The Structure of the Nervous System
All animals, whose brains are provided with two wrinkled hemispheres, possess the power of muscular movement and of feeling, the faculty of experiencing inner emotions, and, in addition, that of forming ideas, making comparisons and judgments and, in short, of carrying out various acts of intelligence, corresponding to the degrees of development of the hypocephalon.16 (Lamarck, 1809, Zoological Philosophy, III.I, p. 310)
Lamarck divides the human nervous system into five principal parts:
1. Sensorimotor medullar masses situated in each vertebra. Each center sends information via the nerves to stimulate certain muscles and receives information from the nerves that are sensitive to the activity of these same muscles.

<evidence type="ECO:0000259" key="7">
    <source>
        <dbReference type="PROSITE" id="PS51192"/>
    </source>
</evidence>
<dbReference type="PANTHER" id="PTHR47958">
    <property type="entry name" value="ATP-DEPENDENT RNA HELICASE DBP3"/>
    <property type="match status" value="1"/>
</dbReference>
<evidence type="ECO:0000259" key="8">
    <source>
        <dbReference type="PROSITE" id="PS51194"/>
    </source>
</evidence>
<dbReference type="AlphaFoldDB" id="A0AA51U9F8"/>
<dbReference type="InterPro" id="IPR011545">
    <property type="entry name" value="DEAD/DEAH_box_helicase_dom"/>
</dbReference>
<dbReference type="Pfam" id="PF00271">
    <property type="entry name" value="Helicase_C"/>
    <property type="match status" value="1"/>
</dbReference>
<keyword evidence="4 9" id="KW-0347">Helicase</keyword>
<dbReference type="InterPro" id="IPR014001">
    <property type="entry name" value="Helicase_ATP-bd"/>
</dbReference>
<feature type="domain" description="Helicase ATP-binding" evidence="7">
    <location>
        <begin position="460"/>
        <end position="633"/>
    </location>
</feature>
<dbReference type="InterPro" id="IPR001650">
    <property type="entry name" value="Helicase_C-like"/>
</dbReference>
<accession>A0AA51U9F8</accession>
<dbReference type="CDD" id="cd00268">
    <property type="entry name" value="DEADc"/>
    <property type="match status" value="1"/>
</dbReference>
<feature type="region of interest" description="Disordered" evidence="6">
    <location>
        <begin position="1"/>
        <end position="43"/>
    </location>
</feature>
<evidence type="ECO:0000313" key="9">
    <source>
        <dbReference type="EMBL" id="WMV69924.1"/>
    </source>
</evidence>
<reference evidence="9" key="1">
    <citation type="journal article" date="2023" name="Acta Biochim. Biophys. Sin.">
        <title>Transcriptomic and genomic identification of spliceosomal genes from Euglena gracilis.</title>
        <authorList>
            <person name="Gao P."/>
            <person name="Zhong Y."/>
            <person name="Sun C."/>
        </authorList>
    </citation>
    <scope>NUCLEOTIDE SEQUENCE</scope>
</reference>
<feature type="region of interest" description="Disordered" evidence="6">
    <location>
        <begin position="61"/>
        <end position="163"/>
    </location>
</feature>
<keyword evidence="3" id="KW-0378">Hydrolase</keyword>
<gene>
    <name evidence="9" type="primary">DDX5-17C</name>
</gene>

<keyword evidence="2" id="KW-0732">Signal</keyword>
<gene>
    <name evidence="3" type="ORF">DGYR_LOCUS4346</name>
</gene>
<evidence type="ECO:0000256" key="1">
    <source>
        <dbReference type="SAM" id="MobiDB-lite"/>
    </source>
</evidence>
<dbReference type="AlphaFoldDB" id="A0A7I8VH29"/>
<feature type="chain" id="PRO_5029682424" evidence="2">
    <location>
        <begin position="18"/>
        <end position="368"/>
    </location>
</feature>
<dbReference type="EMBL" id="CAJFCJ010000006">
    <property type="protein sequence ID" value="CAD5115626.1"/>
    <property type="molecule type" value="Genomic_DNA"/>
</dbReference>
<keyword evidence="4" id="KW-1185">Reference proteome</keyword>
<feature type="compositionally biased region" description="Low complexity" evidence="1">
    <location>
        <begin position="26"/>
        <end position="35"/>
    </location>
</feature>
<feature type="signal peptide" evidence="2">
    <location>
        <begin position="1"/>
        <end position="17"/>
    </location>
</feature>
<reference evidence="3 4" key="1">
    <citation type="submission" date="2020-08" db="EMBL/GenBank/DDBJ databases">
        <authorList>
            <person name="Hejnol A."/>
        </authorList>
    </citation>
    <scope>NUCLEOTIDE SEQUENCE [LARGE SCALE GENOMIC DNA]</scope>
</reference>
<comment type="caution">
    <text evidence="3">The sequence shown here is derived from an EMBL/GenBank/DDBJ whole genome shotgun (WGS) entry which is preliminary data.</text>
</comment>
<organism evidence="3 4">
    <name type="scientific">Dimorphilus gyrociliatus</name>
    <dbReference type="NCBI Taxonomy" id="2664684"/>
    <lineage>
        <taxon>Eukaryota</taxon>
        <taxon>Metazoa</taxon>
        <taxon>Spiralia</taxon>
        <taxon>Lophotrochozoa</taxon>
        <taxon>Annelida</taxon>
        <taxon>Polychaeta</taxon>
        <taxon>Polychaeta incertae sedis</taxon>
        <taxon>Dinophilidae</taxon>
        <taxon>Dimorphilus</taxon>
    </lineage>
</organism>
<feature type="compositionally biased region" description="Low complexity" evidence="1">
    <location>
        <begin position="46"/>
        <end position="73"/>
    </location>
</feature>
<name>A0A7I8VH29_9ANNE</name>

2. A spinal cord in which the activity of each medullar mass is transmitted to other medullar masses. This system already exists in insects.
3. The brainstem: The part of the brain that receives the information from the spinal cord. It can therefore centralize information from the body. This primitive brain that provides for vision exists already in insects, spiders, crustaceans, and mollusks.17
4. The limbic system:18 A part of the brain that creates a first centralized coordination of the sensory data to produce some coordinated motor responses of the organism This form of reaction is that of the sentiments,19 the affects, the instincts, and the emotions. Observable in crustaceans and mollusks, the limbic system can be related to the appearance of hearing and then smell.
5. The two lobes of the neocortex, in which an even more complex coordination can take place. It is in this network that Lamarck grounds intelligence. These lobes exist in all of the superior mammals.